BACKGROUND: Black youth are disproportionately affected by the HIV/AIDS epidemic. This study examined disparities in patterns and determinants of sexual risk behaviors among black and white adolescents in substance abuse treatment programs. METHODS: We used pooled clinical data collected from 4,565 sexually active 12-17-year-old black (29.7%) and white (70.3%) adolescents entering outpatient and residential substance abuse treatment programs nationally. Multivariate logistic regression analyses were used to examine racial differences in patterns of sexual risk behaviors and the associations of these behaviors with demographic, socioenvironmental and psychosocial risk factors, including substance use and abuse, symptoms of mental disorders and criminal behaviors. RESULTS: Blacks were significantly more likely than whites to have had sex with multiple partners, purchased or traded sex and used substances to enhance their sexual experiences, even after adjusting for demographic, socioenvironmental and psychosocial risk factors. Substance use and abuse, internalizing symptoms and drug-related crimes were significantly associated with engaging in > or =2 sexual risk behaviors in both groups. Disparities in determinants of HIV risk were also found. For instance, male gender, single-parent custody and history of criminal justice involvement were associated with having had sex with multiple partners among blacks but not among whites. Demographic, socioenvironmental and psychosocial risk factors accounted for up to 30% of the variance in sexual risk in both groups. CONCLUSIONS: Black adolescents with substance use problems are at greater risk for HIV infection than their white peers because of their higher rates of sexual risk behaviors. Differences in co-occurring psychosocial problems did not fully explain racial disparities in sexual risk behaviors. HIV prevention programs for black adolescents in treatment should consider both individual and broader contextual factors that co-occur with sexual risk behaviors.


Assuntos
Comportamento do Adolescente , Infecções por HIV/epidemiologia , Comportamento Sexual/estatística & dados numéricos , Adolescente , Afro-Americanos/estatística & dados numéricos , Crime/estatística & dados numéricos , Grupo com Ancestrais do Continente Europeu/estatística & dados numéricos , Feminino , Humanos , Masculino , Assunção de Riscos , Fatores Socioeconômicos , Centros de Tratamento de Abuso de Substâncias
18.
Women Health ; 46(2-3): 59-76, 2007.
Artigo em Inglês | MEDLINE | ID: mdl-18160370

RESUMO

BACKGROUND: In the United States, HIV rates are disproportionately high among black women, with 78% of cases attributed to heterosexual transmission. This analysis examined HIV testing, high risk behaviors and condom use consultation for the prevention of sexually transmitted diseases (STD) among a diverse sample of women. METHODS: Secondary analyses were conducted using data from the 2004 Behavioral Risk Factor Surveillance System (BRFSS). This dataset included a sample of 43,550 (12% black, 79% white, and 9% Hispanic) women aged 18 to 49 years, living in the United States. Both bivariate and multivariate statistical analyses were conducted. RESULTS: Multivariate logistic regression analyses revealed that ethnic group differences existed for past-year HIV test, high-risk behaviors, and condom use consultation even after we controlled for age, education,income, employment status, and region of residence. Black women were three times more likely than white women to report a past-year HIV test and Hispanic women were 50% more likely than white women and report a past-year HIV test. Women who reported receiving condom use consultations were most likely to be Hispanic, 30 to 34 years old, and residents of the northeast. CONCLUSIONS: Initiatives to promote HIV testing appeared to have affected HIV testing behaviors among black women. However, increased HIV testing among black women was not associated with an increased likelihood of condom use counseling by a healthcare professional. More emphasis on HIV counseling is warranted to assist with HIV risk reduction and to complement HIV testing initiatives.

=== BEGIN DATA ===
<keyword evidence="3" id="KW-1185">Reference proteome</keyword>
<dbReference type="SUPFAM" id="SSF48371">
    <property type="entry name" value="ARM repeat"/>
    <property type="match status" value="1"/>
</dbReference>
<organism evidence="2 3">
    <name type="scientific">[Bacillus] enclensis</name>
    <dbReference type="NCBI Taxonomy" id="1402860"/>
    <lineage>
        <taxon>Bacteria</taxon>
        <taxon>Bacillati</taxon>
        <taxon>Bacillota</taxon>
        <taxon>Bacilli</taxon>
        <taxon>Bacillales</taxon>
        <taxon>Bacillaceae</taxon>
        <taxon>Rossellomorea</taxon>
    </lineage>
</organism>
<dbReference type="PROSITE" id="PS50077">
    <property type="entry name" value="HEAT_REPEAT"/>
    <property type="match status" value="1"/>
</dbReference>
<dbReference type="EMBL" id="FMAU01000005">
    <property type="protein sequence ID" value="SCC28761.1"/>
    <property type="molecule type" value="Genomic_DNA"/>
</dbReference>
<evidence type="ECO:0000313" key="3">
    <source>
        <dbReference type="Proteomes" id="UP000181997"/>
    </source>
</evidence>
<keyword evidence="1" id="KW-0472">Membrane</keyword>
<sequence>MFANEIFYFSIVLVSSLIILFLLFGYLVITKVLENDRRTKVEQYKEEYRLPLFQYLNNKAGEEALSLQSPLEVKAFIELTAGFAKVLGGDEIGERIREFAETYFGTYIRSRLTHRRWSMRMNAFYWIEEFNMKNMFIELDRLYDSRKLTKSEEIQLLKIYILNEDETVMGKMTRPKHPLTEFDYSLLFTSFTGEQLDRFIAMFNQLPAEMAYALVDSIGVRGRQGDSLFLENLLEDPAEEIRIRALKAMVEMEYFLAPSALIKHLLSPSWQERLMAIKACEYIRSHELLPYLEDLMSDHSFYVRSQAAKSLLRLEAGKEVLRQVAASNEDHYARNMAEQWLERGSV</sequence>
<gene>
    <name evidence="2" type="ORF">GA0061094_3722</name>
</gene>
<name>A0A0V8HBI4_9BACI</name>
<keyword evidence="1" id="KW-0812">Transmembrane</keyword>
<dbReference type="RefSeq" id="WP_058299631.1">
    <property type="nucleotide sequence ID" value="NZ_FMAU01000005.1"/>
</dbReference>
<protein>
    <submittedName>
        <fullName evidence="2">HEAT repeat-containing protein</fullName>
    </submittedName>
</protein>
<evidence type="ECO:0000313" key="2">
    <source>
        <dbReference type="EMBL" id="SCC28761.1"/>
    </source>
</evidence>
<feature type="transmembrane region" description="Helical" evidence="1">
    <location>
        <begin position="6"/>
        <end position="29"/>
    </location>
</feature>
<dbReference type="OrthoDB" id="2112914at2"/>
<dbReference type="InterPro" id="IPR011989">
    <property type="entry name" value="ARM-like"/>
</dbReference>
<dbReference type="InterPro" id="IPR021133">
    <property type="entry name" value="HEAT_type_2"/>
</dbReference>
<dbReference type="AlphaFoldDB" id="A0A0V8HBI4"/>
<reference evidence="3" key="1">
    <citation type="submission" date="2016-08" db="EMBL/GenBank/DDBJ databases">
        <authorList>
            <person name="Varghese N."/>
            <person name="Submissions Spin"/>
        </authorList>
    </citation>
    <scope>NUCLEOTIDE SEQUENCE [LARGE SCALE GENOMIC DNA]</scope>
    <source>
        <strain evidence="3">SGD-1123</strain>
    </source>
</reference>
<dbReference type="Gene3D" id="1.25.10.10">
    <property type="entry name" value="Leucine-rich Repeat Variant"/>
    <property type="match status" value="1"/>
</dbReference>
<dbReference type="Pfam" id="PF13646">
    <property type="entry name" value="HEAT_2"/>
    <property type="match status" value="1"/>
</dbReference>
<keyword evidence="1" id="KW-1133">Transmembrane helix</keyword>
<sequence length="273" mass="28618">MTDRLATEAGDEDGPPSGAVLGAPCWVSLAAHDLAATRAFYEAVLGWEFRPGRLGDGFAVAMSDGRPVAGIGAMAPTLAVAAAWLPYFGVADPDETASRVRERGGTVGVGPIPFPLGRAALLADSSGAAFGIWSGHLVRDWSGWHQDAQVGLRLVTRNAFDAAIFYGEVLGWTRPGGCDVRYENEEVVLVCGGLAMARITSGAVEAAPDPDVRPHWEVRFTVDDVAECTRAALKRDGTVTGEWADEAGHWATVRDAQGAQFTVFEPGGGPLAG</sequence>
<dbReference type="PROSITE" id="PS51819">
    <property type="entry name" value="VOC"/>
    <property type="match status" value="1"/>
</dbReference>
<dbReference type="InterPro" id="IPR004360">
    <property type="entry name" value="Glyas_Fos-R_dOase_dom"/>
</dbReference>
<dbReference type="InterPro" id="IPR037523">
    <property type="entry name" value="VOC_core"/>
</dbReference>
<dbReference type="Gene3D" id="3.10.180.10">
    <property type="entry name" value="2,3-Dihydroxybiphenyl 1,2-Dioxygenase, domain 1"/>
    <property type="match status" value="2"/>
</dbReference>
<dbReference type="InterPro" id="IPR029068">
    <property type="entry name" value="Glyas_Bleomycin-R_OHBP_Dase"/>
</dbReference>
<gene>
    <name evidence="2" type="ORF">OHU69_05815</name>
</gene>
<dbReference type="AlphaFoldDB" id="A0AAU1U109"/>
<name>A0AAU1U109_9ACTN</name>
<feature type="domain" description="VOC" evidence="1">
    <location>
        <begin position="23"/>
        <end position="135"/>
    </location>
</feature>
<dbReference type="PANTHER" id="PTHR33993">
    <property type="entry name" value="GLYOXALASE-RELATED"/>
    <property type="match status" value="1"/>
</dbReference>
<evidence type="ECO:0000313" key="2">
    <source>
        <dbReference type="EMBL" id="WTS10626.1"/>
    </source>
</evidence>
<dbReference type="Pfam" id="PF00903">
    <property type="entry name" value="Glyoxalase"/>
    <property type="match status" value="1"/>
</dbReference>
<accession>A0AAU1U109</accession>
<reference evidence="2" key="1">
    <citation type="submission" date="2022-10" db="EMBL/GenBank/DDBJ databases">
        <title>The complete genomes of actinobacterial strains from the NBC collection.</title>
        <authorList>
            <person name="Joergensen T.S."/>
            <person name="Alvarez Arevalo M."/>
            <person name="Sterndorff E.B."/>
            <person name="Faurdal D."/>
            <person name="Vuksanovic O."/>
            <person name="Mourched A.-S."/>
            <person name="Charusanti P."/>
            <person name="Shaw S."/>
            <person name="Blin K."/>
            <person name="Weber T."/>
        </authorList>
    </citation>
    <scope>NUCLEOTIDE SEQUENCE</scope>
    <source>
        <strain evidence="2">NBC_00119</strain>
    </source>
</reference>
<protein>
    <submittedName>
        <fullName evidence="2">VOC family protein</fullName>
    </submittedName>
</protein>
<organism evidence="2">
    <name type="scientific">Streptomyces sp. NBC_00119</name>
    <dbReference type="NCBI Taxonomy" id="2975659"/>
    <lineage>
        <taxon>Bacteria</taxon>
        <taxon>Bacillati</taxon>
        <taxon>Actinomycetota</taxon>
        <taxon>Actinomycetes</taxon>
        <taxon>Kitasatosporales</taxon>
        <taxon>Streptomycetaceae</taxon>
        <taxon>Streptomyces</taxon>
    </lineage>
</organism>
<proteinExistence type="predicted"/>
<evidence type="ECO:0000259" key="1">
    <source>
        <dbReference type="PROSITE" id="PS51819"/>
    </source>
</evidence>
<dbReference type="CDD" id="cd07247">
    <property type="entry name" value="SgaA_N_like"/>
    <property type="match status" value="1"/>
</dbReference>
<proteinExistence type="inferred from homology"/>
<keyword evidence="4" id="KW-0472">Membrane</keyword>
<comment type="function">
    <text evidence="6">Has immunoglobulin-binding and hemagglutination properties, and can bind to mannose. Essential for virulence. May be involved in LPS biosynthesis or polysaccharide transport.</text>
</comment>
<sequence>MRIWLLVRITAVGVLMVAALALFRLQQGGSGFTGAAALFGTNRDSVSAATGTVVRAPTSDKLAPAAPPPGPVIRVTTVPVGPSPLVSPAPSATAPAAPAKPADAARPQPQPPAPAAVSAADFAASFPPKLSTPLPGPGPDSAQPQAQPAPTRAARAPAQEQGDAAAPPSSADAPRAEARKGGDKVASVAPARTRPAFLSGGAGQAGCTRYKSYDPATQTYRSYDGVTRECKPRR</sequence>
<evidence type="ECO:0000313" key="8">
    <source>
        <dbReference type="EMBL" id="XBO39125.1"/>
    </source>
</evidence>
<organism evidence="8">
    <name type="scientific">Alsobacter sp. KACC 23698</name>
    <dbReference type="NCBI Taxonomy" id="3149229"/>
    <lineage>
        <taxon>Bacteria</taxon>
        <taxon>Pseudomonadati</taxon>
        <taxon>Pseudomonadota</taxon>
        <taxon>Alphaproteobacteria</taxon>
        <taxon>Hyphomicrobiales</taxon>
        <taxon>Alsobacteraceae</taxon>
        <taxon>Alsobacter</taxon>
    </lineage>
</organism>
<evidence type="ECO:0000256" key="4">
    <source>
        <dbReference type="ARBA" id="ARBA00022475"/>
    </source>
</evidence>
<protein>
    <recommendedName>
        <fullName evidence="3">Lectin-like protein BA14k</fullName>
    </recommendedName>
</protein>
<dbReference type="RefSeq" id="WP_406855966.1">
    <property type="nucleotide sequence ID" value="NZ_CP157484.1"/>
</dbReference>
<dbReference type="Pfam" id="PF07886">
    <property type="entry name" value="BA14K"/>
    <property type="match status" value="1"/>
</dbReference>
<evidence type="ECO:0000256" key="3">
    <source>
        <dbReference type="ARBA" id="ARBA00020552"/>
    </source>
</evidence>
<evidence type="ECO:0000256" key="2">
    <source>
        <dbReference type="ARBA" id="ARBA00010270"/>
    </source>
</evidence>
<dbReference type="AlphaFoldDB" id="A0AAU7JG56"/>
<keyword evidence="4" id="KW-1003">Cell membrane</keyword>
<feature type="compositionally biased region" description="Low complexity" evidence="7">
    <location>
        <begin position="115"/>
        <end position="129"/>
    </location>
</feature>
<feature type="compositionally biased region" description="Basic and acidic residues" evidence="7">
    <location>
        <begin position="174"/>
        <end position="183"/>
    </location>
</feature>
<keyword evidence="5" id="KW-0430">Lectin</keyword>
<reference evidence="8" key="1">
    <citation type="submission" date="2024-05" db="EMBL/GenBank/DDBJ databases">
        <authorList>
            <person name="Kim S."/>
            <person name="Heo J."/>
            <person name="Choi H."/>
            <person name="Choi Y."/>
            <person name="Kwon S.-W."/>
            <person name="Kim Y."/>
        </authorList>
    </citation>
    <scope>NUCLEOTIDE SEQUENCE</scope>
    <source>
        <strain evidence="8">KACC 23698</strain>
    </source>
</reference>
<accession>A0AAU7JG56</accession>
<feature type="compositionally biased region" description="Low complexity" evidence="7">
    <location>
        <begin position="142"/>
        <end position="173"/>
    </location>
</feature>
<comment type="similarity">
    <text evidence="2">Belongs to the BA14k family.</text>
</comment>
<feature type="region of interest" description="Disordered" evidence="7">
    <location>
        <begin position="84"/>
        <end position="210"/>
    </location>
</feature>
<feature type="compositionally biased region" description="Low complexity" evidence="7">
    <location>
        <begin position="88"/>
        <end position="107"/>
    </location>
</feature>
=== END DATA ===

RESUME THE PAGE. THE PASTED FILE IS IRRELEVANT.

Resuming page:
Assuntos
Preservativos/estatística & dados numéricos , Comportamento Contraceptivo/etnologia , Grupos Étnicos/estatística & dados numéricos , Soropositividade para HIV/diagnóstico , Soropositividade para HIV/etnologia , Saúde da Mulher/etnologia , Adulto , Afro-Americanos/estatística & dados numéricos , Sistema de Vigilância de Fator de Risco Comportamental , Grupo com Ancestrais do Continente Europeu/estatística & dados numéricos , Feminino , Conhecimentos, Atitudes e Prática em Saúde , Nível de Saúde , Hispano-Americanos/estatística & dados numéricos , Humanos , Pessoa de Meia-Idade , Análise Multivariada , Assunção de Riscos , Comportamento Sexual/etnologia , Doenças Sexualmente Transmissíveis/etnologia , Inquéritos e Questionários , Estados Unidos/epidemiologia
19.
J Consult Clin Psychol ; 75(5): 729-38, 2007 Oct.
Artigo em Inglês | MEDLINE | ID: mdl-17907855

RESUMO